Financial Services Compensation Scheme  

FSCS declares raft of investment firms in default

FSCS declares raft of investment firms in default

A group of 20 investment firms have been declared in default by the Financial Services Compensation Scheme.

Meanwhile four life and pensions firms have been declared in default, meaning consumers can now get back money they may have lost as a result of dealing with them.

The FSCS has published its latest list of firms in default, with a total of 31 firms on the list.

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A declaration of default means the FSCS is satisfied a firm is unable to pay claims for compensation made against it.

Mark Oakes, head of communications at the FSCS, said: “The FSCS protects consumers around the UK when authorised financial services firms go bust.

“It protects your deposits, investments, home finance and insurance, and it’s free for consumers to use.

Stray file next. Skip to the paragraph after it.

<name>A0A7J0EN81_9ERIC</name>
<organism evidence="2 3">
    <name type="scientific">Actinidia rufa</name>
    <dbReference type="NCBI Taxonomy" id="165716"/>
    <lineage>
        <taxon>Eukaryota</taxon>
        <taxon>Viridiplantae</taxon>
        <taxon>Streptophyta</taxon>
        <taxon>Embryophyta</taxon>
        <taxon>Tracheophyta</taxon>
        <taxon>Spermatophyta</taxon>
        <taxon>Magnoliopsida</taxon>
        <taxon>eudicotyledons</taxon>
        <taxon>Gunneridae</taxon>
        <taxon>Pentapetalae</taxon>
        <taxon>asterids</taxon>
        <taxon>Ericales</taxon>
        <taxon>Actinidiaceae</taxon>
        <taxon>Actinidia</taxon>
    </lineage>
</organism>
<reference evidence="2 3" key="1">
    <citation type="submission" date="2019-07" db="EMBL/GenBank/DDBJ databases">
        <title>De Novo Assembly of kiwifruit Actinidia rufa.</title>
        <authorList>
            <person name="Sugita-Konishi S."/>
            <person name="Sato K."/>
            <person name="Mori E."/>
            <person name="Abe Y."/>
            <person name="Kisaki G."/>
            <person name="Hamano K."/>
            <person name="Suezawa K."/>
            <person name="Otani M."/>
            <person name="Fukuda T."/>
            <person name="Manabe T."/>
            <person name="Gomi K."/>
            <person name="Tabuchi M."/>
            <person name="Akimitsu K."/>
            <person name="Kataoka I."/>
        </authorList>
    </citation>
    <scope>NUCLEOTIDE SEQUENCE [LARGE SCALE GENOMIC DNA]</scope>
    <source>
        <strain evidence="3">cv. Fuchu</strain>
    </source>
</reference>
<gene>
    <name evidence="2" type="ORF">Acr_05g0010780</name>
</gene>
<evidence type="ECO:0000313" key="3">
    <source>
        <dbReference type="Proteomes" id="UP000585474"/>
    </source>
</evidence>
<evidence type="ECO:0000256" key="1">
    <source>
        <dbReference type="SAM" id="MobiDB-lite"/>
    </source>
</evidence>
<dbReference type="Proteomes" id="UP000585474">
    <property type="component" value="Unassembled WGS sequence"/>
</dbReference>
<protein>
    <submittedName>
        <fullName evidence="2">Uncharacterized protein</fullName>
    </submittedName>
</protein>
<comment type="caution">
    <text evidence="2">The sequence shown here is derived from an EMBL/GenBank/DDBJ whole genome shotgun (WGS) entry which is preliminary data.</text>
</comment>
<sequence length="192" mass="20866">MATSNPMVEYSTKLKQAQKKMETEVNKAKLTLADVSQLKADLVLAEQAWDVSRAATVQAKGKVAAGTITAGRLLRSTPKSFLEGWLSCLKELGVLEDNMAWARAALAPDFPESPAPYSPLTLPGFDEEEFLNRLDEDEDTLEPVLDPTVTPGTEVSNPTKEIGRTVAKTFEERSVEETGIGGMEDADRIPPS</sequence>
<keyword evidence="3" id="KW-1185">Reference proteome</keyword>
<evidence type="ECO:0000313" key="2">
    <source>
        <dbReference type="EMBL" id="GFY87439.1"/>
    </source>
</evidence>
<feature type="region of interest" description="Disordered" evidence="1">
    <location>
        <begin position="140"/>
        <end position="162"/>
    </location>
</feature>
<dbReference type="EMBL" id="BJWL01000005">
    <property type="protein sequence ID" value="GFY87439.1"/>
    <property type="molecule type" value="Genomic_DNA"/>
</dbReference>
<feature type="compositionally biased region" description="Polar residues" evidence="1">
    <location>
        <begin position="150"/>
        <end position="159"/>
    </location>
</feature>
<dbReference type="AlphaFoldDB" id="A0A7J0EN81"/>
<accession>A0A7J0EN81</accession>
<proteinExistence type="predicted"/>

“Our message to anyone who believes they may be owed money as a result of their dealings with any of these firms is please get in touch as we may be able to help you.”

Since its inception, the FSCS has helped more than 4.5m people, paying out more than £26bn in compensation.

Last month the FSCS announced that the indicative levy for 2017/18 for life and pensions advisers alone will be £171m - a £45m increase on the current year.

The increase in life and pension claims is due to the number of cases relating to self-invested personal pensions, and advice given to invest funds in high-risk, non-standard assets through the pension wrapper.